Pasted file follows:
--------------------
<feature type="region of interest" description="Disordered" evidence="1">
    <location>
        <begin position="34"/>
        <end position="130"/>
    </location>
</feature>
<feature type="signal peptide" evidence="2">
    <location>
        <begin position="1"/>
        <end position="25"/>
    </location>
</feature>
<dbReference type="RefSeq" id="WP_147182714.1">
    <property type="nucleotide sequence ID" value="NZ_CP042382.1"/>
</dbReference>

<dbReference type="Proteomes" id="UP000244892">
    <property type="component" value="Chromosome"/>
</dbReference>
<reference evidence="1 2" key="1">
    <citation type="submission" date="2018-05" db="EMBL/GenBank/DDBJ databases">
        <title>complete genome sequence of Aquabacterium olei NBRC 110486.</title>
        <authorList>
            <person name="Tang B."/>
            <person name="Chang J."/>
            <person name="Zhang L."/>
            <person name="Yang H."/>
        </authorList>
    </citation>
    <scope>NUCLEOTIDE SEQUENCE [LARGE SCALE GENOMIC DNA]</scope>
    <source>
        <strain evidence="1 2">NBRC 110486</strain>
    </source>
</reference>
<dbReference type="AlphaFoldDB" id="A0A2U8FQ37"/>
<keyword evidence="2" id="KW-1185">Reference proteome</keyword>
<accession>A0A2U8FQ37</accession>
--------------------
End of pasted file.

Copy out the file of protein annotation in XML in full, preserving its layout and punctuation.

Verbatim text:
<feature type="region of interest" description="Disordered" evidence="1">
    <location>
        <begin position="34"/>
        <end position="130"/>
    </location>
</feature>
<feature type="signal peptide" evidence="2">
    <location>
        <begin position="1"/>
        <end position="25"/>
    </location>
</feature>
<dbReference type="RefSeq" id="WP_147182714.1">
    <property type="nucleotide sequence ID" value="NZ_CP042382.1"/>
</dbReference>

<dbReference type="Proteomes" id="UP000244892">
    <property type="component" value="Chromosome"/>
</dbReference>
<reference evidence="1 2" key="1">
    <citation type="submission" date="2018-05" db="EMBL/GenBank/DDBJ databases">
        <title>complete genome sequence of Aquabacterium olei NBRC 110486.</title>
        <authorList>
            <person name="Tang B."/>
            <person name="Chang J."/>
            <person name="Zhang L."/>
            <person name="Yang H."/>
        </authorList>
    </citation>
    <scope>NUCLEOTIDE SEQUENCE [LARGE SCALE GENOMIC DNA]</scope>
    <source>
        <strain evidence="1 2">NBRC 110486</strain>
    </source>
</reference>
<dbReference type="AlphaFoldDB" id="A0A2U8FQ37"/>
<keyword evidence="2" id="KW-1185">Reference proteome</keyword>
<accession>A0A2U8FQ37</accession>